Just as the settlement Ahníkov also Zásada came to an end on 1st July 1985 due to progress in mining.

       Such as all surrounding villages Zelená was founded early in the 14th century. Despite 1st report about its existence dates back to as late as 1490. Those times the village belonged to dominion Hasištejn. In 1533 it was gained as pladge by Bohuslav Felix of Fictum from Šumburk. From 1623, when the village fell to Jaroslav Bořita, earl of Martinic, it shares fates of dominion Ahníkov - Prunéřov.

       By end 17th century the village was affected with two tragedies. Ferst in 1659 a hailstorm ravaged all local country estates and in 1680 plague broke out and 11 persons lost their lives.

        In 1800 a belltower was built in the village, 11 years later it was extended to a chapel. In the early 20ies of 19th century the village purchased fire extinguishers. Post office and gendarme post were in Kralupy, in the village there was only one night watchman, working for benefits. Around this period the village population amounts to about 150 inhabitants. In the years 1881 and 1896 Zelená was hit by two terrible storms which caused here extensive damage. Flood caused by 2nd storm even destroyed  several surrounding fields and meadows. In 1893 there was founded a local Farmers´and foresters´unit, 3 years later also a voluntary firemen unit.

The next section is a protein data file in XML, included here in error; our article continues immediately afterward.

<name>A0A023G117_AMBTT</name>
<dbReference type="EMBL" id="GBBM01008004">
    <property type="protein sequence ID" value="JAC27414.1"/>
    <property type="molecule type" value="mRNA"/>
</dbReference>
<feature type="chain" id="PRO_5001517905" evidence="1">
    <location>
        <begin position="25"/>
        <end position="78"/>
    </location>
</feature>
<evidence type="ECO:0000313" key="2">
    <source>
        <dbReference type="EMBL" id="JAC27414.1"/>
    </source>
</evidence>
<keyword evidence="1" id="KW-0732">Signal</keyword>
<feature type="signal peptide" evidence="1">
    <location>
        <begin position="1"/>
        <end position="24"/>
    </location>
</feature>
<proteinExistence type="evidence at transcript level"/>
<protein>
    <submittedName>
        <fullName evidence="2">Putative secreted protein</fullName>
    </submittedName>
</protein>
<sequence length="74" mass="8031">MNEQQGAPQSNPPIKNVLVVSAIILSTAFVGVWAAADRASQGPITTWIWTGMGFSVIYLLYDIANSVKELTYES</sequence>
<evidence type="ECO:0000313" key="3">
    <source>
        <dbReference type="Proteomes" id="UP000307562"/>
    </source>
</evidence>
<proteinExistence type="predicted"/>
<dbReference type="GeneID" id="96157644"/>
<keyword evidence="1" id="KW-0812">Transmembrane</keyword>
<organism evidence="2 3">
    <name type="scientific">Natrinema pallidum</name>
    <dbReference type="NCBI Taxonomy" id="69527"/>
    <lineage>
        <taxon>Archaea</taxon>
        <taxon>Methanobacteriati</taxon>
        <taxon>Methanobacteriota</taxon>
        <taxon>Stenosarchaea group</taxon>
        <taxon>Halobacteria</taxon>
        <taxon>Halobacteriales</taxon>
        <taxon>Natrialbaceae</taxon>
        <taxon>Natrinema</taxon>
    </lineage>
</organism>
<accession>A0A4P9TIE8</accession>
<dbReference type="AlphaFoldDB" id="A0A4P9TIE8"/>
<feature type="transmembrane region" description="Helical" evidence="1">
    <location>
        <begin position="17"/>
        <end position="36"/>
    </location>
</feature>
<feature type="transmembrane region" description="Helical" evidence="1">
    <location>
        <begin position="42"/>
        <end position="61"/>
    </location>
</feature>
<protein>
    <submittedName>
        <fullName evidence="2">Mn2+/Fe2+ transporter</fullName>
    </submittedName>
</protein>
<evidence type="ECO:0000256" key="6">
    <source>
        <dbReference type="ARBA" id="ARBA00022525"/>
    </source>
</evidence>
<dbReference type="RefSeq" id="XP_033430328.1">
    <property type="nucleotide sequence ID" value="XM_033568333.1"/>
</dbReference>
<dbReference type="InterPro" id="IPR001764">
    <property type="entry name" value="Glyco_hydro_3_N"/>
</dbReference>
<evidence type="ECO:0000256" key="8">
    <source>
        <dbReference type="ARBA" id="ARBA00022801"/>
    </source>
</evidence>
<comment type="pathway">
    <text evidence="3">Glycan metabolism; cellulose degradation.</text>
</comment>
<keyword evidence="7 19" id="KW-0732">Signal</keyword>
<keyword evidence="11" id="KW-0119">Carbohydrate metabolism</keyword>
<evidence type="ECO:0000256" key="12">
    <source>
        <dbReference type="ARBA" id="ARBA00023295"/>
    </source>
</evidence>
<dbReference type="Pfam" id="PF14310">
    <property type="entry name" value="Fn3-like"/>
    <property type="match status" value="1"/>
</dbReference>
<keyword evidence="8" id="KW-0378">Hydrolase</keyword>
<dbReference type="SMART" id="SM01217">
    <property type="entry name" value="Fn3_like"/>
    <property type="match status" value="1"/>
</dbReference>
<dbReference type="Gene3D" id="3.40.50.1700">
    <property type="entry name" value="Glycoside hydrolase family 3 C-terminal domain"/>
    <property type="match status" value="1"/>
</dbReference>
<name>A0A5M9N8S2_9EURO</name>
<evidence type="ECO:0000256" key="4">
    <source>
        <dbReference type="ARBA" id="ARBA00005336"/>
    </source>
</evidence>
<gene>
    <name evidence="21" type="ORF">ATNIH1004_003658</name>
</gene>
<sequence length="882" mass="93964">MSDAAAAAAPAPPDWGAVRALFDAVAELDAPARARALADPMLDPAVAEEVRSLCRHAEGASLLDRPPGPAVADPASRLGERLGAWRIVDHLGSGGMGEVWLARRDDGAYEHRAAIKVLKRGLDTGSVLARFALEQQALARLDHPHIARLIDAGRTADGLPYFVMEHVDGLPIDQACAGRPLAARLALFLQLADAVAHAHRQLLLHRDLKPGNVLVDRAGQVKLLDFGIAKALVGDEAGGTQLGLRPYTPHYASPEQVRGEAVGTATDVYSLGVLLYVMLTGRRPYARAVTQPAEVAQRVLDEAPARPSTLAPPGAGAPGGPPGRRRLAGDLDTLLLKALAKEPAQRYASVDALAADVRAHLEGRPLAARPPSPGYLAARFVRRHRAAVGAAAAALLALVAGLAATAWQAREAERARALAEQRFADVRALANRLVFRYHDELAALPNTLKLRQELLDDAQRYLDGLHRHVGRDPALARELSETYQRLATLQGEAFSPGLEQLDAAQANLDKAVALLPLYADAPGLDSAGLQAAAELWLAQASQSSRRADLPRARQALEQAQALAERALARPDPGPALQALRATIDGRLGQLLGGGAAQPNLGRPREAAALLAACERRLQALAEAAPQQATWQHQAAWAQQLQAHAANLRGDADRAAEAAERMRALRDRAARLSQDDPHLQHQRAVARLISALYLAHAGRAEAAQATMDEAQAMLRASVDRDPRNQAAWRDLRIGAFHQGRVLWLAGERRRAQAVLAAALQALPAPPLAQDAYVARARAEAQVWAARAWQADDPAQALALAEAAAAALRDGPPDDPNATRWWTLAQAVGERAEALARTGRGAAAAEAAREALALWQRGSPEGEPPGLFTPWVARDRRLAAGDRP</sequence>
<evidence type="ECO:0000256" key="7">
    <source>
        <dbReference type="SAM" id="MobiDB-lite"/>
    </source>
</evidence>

As of 1913 a census was taken in Zelená, whereby it was found out that there were 205 inhabitants in the village, all of them of the German nationality. After World War I a proposal was released in 1919 by the district authority that the villages Zelená, Zásada, Málkov and Ahníkov get integrated in one village. This suggestion however met with opposition and the village Zelená rejected it in principle. In September of this year was purchased and consecrated a bell for the local chapel. In March 1921 local committee voted for accession to the Association for electricity for the court district Chomutov, the proposal was however rejected. In September of this year the village closed at last a contract with Chomutov´s firm Legit on construction of power supply network. In 1931 Zelená refused participation in building the state phone network. In 1934 there was set up a local well, one year later a local chapel is repaired.